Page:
Scandium is a transition metal of the first long period. It is also considered a rare earth element because its chemical properties are very similar to rare earths and it is found in the same minerals. It is a silvery, soft metal and has a density of approximately three times that of water. It is found very little within nature as it only appears in small quantities.

  • Symbol: Sc
  • Atomic number: 21
  • Group: 3

What is scandium?

Scandium is a transition metal considered as an element of rare earths because its composition and chemical properties are very similar to them. It is a difficult element to find on earth because very few quantities of it are found on the earth's surface.

Scandium characteristics


It was discovered by Lars F. Nilson in 1879, in Uppsala, a village in Sweden. Nilson was doing a series of studies of rare earth elements. Part of Nilson’s method required the preparation of erbium oxide from minerals, which then reacted to erbium nitrate. In the procedure, he applied heat to the nitrate and discovered that his sample contained small amounts of an unknown element with a fairly low atomic weight thus demonstrating the existence of a new element. Nilson named the element scandium, a word derived from the Latin word “Scanda“, which means Scandinavia, because the element is found in the rare minerals in that place.

Who discovered scandium?

The Russian chemist Dmitri Mendeleev, inventor of the periodic table, predicted the existence and properties of the scandium, which he originally called “ekaboron”, and mentioned that its composition was similar to that of boron. Lars Fredrick Nilson, a Swedish chemist, when studying and analyzing the spectra of the minerals euxenite and gadolinite, discovered the element in 1879. Per Teodor Cleve, a Swedish chemist, suggested that the new element discovered by Nilson was the same as the element that had been proposed and described by Mendeleev.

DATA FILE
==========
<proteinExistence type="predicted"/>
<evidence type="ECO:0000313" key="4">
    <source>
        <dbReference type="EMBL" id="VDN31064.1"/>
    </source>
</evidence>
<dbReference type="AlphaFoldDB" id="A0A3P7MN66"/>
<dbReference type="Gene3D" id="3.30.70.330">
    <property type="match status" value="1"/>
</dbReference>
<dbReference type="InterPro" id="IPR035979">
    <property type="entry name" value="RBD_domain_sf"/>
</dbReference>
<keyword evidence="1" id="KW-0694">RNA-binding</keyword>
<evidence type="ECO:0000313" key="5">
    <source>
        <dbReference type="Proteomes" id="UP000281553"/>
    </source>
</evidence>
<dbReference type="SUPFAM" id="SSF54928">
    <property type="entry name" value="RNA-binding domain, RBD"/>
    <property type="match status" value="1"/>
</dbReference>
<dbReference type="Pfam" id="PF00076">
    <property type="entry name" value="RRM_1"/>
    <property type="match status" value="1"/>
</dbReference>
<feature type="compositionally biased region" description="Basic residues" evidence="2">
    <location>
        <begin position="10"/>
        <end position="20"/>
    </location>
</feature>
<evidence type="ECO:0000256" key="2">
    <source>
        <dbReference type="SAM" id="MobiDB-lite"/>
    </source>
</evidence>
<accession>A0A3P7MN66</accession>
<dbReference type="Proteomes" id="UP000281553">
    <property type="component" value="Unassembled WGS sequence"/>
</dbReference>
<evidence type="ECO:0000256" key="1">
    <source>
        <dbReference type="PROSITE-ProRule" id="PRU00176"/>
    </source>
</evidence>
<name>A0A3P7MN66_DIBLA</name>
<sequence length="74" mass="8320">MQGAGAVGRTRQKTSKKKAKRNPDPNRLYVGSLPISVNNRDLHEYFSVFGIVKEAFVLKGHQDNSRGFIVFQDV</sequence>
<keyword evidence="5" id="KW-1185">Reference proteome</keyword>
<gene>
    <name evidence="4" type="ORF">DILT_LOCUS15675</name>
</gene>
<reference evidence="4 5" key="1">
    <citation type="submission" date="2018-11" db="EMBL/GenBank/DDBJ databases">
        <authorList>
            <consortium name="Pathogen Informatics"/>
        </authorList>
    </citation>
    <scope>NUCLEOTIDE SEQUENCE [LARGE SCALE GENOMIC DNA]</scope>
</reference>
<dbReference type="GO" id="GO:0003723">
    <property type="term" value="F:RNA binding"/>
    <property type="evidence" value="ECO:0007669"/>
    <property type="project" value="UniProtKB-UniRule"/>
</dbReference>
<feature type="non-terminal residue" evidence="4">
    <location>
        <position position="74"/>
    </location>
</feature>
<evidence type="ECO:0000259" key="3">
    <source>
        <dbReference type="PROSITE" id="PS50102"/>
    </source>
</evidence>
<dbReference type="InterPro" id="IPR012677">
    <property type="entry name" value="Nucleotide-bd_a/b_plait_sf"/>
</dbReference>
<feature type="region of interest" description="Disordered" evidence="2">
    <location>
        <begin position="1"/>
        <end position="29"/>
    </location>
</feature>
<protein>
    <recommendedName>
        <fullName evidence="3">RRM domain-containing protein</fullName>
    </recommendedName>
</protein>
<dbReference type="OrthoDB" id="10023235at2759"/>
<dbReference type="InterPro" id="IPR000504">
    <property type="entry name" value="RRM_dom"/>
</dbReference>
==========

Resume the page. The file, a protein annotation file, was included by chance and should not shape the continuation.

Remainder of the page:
It oxidizes when exposed to air and its color is dyed yellow or pink, this is due to the formation of scandium oxide on the earth’s surface. Alloys that can be made with scandium and aluminum have better resistance to recrystallization and cracking on hot surfaces in conventional alloys. It is mainly used to create high intensity lamps and mercury vapor lamps which are mainly used for photography and television. Scandium produces light that is very similar to natural sunlight. It is also used in the manufacture of alkaline batteries, as a catalyst and to improve the germination of plant seeds. The radioactive isotope Scandium-46 can be used in oil refining as a tracker to monitor oil movement and in underground pipelines to detect leaks.

What is the scandium for?

It has relatively few uses. However, this metal is usually added in small quantities to aluminum and magnesium alloys to make them stronger. Theoretically, scandium could replace aluminum as a structural material. However, the much higher cost of scandium makes the large-scale use of this metal economically very restricted. When mixed with molybdenum, it helps inhibit zirconium corrosion and has also been used as an instrument to filter high velocity neutrons in nuclear reactors.

Where it is found?

This element is found in greater quantity on the moon and the sun than on the Earth. And on Earth, the scandium tends to spread over the surface rather than concentrate in certain places. However, some places where they can be found are countries in China, Kazakhstan, Madagascar, Norway and Russia, and much of this element comes from the stockpiles of materials that were made during the Cold War in the former Soviet Union.

Written by Gabriela Briceño V.

How to cite this article?

Briceño V., Gabriela. (2019). Scandium. Recovered on 23 February, 2024, de Euston96:

Recommended for you